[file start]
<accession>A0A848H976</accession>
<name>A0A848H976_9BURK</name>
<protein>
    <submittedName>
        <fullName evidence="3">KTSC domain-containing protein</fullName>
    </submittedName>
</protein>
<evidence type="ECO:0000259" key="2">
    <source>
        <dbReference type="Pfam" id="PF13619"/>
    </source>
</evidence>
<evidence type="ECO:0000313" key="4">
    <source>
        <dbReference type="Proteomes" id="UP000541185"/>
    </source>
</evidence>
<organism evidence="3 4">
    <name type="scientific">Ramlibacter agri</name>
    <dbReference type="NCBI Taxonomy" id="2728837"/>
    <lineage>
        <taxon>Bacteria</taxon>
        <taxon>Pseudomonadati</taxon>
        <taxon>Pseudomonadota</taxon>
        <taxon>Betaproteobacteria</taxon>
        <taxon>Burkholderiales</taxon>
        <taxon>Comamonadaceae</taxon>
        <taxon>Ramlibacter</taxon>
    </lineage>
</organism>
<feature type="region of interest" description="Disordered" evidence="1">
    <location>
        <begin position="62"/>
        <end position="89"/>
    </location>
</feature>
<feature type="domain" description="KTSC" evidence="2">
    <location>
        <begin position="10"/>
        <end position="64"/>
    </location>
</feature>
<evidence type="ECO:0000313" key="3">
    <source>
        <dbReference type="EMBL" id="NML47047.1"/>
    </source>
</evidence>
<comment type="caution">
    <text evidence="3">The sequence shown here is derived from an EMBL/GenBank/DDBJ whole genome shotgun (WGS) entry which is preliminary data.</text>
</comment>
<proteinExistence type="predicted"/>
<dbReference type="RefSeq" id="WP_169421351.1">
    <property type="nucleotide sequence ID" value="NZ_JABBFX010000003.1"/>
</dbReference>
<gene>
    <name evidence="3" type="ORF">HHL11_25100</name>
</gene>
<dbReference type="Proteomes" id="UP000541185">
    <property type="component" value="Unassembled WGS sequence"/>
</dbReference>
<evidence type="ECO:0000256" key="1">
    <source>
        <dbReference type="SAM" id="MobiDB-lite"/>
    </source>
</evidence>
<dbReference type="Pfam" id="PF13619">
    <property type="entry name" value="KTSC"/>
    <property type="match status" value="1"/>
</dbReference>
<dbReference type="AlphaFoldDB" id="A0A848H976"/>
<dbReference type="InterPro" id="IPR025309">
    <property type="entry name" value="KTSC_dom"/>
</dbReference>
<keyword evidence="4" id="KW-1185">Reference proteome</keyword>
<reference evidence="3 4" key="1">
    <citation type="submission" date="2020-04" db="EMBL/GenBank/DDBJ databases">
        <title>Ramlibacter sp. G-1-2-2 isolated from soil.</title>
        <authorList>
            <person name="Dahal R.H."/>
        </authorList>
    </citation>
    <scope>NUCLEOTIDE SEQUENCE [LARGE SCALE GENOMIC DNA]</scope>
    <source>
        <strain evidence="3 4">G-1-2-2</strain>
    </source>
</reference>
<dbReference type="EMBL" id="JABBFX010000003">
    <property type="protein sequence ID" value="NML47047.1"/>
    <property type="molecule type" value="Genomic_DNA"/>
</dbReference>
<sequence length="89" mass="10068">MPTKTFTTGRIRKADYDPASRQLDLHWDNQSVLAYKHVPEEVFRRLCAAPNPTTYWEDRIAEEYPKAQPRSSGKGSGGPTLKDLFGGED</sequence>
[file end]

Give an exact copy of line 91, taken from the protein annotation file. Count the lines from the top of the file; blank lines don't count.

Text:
<sequence length="89" mass="10068">MPTKTFTTGRIRKADYDPASRQLDLHWDNQSVLAYKHVPEEVFRRLCAAPNPTTYWEDRIAEEYPKAQPRSSGKGSGGPTLKDLFGGED</sequence>